This year, in-store deals may not be quite as limited because Walmart has more than tripled the number of products available compared with last holiday season. The retailer has even done away with the wristband system used to manage its high-demand, low-supply doorbuster items.
[Yahoo! Finance, 21 November 2017]

golden quarter noun [C]
UK /ˌgəʊl.dᵊn ˈkwɔː.təʳ/ US /ˌgoʊl.dᵊn ˈkwɔːr.t̬ɚ /
the three-month period from October to December when retailers usually make the most profit

“October marked yet another reversal of fortunes for retailers, reinforcing just how volatile consumer spend has been,” said Paul Martin, head of retail at KPMG. “Despite the positive picture last month, these latest figures will be a real disappointment and not the start to the golden quarter retailers had hoped for.”
[, 7 November 2017]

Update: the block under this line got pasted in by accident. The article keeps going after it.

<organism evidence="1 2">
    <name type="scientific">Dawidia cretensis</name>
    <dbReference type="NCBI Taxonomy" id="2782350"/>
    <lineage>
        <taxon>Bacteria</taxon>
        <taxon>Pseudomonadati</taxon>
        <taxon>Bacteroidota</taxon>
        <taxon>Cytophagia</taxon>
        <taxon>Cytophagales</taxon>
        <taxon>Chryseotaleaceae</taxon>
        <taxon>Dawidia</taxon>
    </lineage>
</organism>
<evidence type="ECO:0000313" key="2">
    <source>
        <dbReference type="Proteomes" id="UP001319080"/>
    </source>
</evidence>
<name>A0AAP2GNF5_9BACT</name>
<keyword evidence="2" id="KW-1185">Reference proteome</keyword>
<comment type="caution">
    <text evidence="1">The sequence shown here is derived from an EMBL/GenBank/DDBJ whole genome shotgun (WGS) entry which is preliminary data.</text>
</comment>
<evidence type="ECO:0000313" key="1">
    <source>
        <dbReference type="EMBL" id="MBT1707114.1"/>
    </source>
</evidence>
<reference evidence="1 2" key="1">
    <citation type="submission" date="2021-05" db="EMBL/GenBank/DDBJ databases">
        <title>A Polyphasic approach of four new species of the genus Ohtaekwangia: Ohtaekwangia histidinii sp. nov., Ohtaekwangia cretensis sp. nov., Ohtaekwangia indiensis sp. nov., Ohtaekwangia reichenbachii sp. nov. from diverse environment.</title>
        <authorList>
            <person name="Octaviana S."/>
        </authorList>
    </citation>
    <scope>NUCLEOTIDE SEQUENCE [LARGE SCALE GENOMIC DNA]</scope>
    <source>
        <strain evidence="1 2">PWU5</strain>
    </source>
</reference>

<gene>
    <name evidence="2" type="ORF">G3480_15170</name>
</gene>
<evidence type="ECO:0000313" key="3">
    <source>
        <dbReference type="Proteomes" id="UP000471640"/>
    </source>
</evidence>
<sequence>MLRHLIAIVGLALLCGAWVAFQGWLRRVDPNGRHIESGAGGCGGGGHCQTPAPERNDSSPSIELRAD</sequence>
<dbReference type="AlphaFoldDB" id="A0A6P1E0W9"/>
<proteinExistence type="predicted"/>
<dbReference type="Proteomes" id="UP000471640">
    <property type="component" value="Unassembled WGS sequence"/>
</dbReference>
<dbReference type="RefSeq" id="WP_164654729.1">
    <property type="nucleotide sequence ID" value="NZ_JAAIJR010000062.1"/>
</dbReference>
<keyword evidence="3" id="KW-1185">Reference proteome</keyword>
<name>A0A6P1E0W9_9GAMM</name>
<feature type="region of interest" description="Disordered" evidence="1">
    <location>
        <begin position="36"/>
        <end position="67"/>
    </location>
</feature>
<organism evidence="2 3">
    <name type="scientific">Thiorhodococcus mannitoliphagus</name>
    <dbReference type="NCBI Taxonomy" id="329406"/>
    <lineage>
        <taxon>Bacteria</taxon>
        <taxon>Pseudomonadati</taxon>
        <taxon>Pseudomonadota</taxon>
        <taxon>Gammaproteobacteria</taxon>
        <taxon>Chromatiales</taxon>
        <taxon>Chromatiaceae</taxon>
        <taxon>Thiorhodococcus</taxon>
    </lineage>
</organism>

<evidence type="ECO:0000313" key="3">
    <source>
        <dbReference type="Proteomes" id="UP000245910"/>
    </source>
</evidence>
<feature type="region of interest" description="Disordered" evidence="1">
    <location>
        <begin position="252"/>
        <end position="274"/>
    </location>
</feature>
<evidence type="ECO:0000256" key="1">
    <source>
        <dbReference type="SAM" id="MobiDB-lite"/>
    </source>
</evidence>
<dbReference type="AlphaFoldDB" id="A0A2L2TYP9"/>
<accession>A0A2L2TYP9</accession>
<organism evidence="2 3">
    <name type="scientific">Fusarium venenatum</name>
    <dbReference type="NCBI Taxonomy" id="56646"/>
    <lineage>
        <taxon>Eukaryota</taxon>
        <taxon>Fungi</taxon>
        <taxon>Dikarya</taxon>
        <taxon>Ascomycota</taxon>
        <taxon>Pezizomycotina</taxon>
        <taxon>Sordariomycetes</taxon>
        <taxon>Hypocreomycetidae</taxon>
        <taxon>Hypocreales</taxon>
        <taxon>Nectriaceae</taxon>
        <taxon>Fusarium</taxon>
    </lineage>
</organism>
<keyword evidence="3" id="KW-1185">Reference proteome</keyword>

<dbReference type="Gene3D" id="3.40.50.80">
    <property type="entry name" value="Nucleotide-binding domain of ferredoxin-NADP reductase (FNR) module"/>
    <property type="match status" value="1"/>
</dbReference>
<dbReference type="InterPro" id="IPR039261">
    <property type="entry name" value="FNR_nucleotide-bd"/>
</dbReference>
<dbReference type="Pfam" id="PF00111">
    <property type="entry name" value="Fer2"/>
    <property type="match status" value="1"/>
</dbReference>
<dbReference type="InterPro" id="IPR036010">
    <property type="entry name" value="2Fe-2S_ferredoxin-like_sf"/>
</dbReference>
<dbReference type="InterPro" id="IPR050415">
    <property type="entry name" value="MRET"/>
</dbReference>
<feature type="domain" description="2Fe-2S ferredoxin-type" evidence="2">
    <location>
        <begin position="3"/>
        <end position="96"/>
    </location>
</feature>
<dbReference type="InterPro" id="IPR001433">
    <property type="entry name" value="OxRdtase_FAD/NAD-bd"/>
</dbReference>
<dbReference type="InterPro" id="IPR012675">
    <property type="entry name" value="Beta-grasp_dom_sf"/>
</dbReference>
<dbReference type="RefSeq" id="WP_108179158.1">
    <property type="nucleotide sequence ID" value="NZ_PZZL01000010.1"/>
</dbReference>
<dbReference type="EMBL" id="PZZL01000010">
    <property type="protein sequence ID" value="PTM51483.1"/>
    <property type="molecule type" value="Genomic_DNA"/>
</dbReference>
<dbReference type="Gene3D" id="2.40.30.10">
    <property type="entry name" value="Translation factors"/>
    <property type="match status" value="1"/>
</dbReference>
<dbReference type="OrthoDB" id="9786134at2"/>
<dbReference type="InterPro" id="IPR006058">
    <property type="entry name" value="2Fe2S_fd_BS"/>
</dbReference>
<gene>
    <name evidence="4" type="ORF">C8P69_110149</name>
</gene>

About new words

New words – 27 November 2017


screen fatigue noun [U]
/ˈskriːn fəˌtiːg/
the situation where people feel they spend too much time reading text on an e-reader, tablet, etc.

Britons are abandoning the ebook at an alarming rate with sales of consumer titles down almost a fifth last year, as “screen fatigue” helped fuel a five-year high in printed book sales. 
[The Guardian, 27 April 2017]

Rovable noun [C]
UK /ˈrəʊvə.bᵊl/ US /ˈroʊvə.bᵊl/
a very small robot that can be worn on your body and carry out a number of different tasks

In the future, the researchers imagine that Rovables might shrink to the size of a fingernail. Picture lots of robots scurrying around your clothes on a programmed routine: onto your limbs to track your movements at the gym, up to your neck to let you take an incoming call, then over to your back to flash lights while you bike home from work in the dark.
[, 21 October 2016]

digital notepad noun [C]
UK /ˈdɪdʒ.ɪ.tᵊl ˈnəʊt.pæd/ US /ˈdɪdʒ.ə.t̬ᵊl ˈnoʊt.pæd/